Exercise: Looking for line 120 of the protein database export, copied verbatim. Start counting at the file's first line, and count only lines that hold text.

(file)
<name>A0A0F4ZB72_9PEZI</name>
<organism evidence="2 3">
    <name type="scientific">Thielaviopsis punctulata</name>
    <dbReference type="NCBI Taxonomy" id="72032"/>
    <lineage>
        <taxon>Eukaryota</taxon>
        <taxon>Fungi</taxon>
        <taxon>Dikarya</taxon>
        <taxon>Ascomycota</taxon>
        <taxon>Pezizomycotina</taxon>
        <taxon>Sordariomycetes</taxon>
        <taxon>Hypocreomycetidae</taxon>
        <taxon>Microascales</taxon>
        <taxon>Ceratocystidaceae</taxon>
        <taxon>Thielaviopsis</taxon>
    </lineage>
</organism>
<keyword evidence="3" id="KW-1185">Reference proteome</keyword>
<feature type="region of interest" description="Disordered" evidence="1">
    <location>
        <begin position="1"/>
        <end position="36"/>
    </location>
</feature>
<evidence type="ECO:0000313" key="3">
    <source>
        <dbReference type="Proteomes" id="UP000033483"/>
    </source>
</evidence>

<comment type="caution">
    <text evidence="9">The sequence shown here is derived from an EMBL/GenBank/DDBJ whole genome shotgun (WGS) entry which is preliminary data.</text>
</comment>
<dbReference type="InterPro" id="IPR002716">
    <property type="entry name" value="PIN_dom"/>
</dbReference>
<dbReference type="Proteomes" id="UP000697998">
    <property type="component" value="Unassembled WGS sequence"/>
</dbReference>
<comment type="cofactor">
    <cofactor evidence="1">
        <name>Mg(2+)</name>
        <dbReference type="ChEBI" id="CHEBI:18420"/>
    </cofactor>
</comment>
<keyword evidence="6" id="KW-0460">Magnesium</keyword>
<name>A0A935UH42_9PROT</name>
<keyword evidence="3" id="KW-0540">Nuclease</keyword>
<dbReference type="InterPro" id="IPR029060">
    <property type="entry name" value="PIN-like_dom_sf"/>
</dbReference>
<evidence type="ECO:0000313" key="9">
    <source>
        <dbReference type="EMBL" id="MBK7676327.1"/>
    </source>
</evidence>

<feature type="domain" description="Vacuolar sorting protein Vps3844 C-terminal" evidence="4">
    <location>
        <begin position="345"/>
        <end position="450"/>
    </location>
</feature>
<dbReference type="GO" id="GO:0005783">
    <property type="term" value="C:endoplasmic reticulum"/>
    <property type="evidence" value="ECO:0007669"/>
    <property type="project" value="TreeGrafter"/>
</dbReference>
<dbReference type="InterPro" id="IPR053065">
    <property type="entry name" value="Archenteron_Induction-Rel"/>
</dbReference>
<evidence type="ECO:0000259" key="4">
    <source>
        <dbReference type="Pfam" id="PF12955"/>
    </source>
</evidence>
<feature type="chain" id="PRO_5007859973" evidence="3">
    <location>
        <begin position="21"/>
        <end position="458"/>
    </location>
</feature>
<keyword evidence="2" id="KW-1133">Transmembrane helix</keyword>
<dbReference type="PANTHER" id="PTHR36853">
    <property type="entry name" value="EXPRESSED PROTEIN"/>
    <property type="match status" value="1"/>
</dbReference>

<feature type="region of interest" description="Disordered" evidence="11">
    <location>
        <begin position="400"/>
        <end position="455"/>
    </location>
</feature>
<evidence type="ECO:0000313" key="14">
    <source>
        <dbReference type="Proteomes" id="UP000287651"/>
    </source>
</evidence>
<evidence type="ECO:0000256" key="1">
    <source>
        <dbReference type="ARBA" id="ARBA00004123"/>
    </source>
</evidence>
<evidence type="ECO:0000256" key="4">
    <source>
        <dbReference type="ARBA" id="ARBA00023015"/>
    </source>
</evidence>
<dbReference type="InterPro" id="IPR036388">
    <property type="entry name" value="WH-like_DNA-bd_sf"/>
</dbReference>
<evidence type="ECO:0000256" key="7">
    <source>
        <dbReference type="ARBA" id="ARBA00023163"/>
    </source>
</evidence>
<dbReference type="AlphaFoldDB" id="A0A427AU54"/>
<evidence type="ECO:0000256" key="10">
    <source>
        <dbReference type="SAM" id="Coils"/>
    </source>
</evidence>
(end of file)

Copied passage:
</evidence>